# Is Math Racist?

In late February, the Oregon Department of Education suggested that math is racist. Since then, they have started to create new course outlines for the subject, carrying the goal of eliminating any white supremacy culture from their mathematics curriculum. Other states such as Vermont, California, and Washington have also begun a similar process.

For this large a change in the curriculum across four states, surely some great points have been made, previously unknown racially charged aspects of math have been revealed, right? Surely there must be some horrible truth behind mathematics to prove their claim that math is rooted in white supremacy. There are two reasons why they believe math is rooted in white supremacy. First, is that it’s focused on getting the “right” answer and second, that students are required to show their work.

First of all, these claims just don’t make any sense. If anyone other than them sat for hours thinking about those claims, they probably wouldn’t be able to draw a single link to white supremacy. That’s simply because there isn’t. Only one possible link comes to mind when trying to connect white supremacy to the fact that math has only one right answer, which has to be assumed is their reasoning. That link is the fact that white supremacy views one race as the “right” race. Math has one “right” answer. That’s the only link between them. They both use the word “right” in their definition. No other link exists, and if they think that’s proof of white supremacy, they should rethink their position.

From the very beginning the claim that math is racist makes no sense. There’s a reason math is referred to as a universal language. The concept of math can be understood by everyone regardless of their geography, culture, language, religion, gender, or race. Because of this, math is probably the furthest thing you can get to being tailored to a certain race. It’s understood by everybody, and has had contributions by all kinds of people. It’s just ignoring the entire subject matter and focusing on one small fraction of the picture to make your point.

However, let’s give their course outline a chance. Who knows, maybe it has some positive additions to the curriculum. One of these new additions is that they plan to specifically highlight and teach about mathematicians of color. So there are a couple flaws with this addition, such as the entire idea. Though to be fair, with this someone can actually see the logic behind it. Most students don’t know about accomplished mathematicians of color. However they don’t know about accomplished white mathematicians either, because math is not a history class. It’s no surprise students don’t know mathematicians of color, because math isn’t supposed to teach you about mathematicians, it’s supposed to teach you math. This shouldn’t have a place in the curriculum, because it’s not teaching you math, its history. This attempt of ethnic integration fails because the subject matter has nothing to do with race. They had to turn math into a history class to make it related to race, which should be evidence enough that math isn’t racist.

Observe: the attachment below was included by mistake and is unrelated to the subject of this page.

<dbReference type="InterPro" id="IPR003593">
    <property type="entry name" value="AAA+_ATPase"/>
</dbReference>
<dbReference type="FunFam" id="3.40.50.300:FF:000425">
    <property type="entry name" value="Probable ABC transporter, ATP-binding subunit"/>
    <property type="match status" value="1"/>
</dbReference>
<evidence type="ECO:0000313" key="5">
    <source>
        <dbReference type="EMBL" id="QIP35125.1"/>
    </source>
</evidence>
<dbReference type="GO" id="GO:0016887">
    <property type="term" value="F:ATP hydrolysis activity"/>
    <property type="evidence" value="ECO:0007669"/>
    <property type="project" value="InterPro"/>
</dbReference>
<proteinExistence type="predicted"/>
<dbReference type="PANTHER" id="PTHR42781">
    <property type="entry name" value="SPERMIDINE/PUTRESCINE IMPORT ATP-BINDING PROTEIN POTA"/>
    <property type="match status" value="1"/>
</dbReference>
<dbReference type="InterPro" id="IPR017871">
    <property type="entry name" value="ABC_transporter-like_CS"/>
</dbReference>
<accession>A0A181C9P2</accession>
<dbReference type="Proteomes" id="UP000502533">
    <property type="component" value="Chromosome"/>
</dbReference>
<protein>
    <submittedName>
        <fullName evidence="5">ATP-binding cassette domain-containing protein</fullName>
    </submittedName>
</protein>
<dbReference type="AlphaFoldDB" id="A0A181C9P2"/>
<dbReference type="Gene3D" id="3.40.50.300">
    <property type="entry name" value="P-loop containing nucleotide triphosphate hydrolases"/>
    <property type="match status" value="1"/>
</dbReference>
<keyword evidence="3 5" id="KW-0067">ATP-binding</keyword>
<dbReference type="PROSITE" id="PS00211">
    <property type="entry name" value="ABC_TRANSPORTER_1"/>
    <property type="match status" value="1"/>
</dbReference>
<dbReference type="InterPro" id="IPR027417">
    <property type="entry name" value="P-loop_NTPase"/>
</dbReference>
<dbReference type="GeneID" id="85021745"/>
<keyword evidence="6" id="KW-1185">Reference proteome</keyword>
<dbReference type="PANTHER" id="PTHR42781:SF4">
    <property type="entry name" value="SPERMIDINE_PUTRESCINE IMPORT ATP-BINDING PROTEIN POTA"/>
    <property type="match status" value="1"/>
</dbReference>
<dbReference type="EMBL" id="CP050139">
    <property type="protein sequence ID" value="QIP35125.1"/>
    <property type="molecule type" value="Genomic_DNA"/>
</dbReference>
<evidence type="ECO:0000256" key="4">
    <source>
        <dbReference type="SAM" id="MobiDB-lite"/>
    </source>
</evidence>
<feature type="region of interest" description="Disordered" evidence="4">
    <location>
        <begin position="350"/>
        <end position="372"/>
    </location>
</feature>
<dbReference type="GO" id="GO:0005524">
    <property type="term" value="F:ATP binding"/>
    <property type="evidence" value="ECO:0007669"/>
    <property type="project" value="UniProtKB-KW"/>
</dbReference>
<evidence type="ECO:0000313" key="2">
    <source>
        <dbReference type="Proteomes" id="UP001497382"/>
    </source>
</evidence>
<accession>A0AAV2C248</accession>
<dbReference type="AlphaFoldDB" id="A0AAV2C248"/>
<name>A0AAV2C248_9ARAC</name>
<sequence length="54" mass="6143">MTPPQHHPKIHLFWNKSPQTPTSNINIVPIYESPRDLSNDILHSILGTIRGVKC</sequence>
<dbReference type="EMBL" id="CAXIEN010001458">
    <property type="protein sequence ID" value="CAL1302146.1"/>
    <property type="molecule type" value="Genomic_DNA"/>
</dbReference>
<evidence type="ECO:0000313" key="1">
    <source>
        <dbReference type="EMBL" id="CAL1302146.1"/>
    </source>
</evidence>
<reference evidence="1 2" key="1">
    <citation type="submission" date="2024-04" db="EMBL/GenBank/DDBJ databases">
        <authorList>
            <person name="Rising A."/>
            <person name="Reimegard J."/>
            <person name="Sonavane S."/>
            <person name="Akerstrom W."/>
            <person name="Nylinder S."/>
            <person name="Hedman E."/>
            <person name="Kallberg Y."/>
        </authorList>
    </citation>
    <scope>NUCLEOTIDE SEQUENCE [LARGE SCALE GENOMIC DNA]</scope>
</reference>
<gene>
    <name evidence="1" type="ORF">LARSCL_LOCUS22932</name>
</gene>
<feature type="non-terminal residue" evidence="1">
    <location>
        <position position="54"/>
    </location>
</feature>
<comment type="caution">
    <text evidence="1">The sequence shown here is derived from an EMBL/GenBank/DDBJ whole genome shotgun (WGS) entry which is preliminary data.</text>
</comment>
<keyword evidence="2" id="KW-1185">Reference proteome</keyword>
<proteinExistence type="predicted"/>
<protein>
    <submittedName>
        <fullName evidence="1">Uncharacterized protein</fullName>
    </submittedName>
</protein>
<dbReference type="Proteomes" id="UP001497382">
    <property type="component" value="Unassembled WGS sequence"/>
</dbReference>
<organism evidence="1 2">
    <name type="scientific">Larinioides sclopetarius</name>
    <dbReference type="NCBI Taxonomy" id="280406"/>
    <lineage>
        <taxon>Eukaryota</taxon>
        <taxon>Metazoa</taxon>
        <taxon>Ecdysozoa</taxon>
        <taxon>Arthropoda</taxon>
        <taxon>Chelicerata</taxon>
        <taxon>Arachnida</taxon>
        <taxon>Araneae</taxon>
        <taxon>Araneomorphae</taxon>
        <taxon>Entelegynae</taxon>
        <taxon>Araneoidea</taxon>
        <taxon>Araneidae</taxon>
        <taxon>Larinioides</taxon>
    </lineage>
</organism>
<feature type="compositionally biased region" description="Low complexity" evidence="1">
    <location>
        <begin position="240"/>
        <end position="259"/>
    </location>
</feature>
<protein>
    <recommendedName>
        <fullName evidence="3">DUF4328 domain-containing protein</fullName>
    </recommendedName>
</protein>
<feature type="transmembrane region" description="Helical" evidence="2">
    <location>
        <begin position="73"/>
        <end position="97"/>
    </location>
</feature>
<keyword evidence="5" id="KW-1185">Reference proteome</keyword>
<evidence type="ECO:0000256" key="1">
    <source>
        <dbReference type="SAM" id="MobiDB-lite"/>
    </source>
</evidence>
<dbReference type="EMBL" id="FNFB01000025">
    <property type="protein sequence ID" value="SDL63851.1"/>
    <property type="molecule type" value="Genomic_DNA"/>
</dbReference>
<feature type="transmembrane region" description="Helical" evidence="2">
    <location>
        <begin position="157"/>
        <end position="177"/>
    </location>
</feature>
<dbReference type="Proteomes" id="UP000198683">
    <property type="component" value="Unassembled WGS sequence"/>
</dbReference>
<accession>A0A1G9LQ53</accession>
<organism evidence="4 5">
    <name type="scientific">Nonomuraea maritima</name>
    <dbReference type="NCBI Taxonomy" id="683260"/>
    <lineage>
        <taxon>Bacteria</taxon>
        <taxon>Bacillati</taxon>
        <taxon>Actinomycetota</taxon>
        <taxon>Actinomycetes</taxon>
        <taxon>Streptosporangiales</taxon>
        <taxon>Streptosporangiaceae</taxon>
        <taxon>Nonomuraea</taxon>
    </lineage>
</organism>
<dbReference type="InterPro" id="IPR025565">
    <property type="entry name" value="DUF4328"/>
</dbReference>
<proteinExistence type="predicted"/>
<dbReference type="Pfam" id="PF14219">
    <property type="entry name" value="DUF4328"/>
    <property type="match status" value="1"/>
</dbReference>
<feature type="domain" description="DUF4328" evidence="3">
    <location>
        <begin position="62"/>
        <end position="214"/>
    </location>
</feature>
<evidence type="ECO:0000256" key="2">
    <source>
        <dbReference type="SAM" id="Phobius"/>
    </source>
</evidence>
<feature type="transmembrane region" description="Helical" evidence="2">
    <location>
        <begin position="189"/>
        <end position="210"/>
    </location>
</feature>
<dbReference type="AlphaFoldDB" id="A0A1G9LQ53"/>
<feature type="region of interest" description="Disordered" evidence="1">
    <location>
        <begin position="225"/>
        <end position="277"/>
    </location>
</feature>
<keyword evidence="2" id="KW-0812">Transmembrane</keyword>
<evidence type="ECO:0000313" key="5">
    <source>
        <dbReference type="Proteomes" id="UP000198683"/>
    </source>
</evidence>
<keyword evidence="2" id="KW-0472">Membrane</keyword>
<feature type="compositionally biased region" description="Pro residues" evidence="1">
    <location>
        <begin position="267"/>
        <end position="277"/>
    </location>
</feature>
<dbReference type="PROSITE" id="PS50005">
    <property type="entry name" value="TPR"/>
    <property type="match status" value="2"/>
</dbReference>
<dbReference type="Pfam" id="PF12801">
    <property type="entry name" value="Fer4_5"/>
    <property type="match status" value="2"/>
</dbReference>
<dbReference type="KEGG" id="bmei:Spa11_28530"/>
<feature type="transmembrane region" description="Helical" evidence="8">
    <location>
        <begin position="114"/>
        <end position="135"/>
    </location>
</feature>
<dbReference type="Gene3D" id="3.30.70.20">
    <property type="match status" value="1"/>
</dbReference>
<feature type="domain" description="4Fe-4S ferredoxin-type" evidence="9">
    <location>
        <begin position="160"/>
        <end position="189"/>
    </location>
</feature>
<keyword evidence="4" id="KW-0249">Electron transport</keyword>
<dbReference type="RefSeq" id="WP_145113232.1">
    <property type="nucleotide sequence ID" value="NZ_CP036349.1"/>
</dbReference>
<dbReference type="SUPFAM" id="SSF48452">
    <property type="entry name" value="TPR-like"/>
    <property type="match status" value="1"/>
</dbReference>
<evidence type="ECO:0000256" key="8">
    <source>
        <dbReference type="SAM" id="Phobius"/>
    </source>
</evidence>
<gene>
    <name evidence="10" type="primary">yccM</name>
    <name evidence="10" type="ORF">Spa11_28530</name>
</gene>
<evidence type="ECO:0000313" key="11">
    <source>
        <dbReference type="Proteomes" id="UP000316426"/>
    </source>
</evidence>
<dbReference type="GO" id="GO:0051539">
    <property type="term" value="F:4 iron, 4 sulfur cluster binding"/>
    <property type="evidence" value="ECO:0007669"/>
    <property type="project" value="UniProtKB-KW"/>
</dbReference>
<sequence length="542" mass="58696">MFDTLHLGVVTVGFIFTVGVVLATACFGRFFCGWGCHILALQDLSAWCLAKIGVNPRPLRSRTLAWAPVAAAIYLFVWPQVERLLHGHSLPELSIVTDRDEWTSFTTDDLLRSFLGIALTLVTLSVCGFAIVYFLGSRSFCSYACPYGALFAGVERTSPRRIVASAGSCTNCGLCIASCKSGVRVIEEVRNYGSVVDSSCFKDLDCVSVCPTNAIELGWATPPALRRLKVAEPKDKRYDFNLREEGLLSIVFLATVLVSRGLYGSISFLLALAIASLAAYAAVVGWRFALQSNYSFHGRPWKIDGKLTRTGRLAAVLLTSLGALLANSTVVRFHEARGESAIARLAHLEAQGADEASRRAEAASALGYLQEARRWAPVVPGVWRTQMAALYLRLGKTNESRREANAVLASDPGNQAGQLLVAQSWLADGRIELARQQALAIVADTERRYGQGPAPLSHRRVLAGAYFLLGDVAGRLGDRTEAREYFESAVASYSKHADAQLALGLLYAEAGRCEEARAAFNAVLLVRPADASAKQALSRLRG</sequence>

Overall, it seems that in an effort of preventing racism in what is most likely all of their subjects, the Oregon Department of Education shoehorned claims of racism into math and hoped it made sense instead of leaving it be. None of the claims make any sense to how they’re related to white supremacy, and the suggested curriculum changes aren’t even teaching math anymore. There is no positive side to this change being made. It doesn’t get rid of any racist presence because there was none to begin with, and it’s changing the math curriculum to teach less math. None of the course changes even approached the issues that they said contained white supremacy, so what they were even going for with those claims isn’t clear. In the end, the claim is based on nothing substantial and helps in no way whatsoever. As anyone should be able to tell you, math is not racist, it never has and it never will be.

I'm Corey Hevel. Along with the Newspaper, I'm a part of Chapters of Azle, UIL Journalism, the Math and Science Team, and UIL Accounting. When I'm not...

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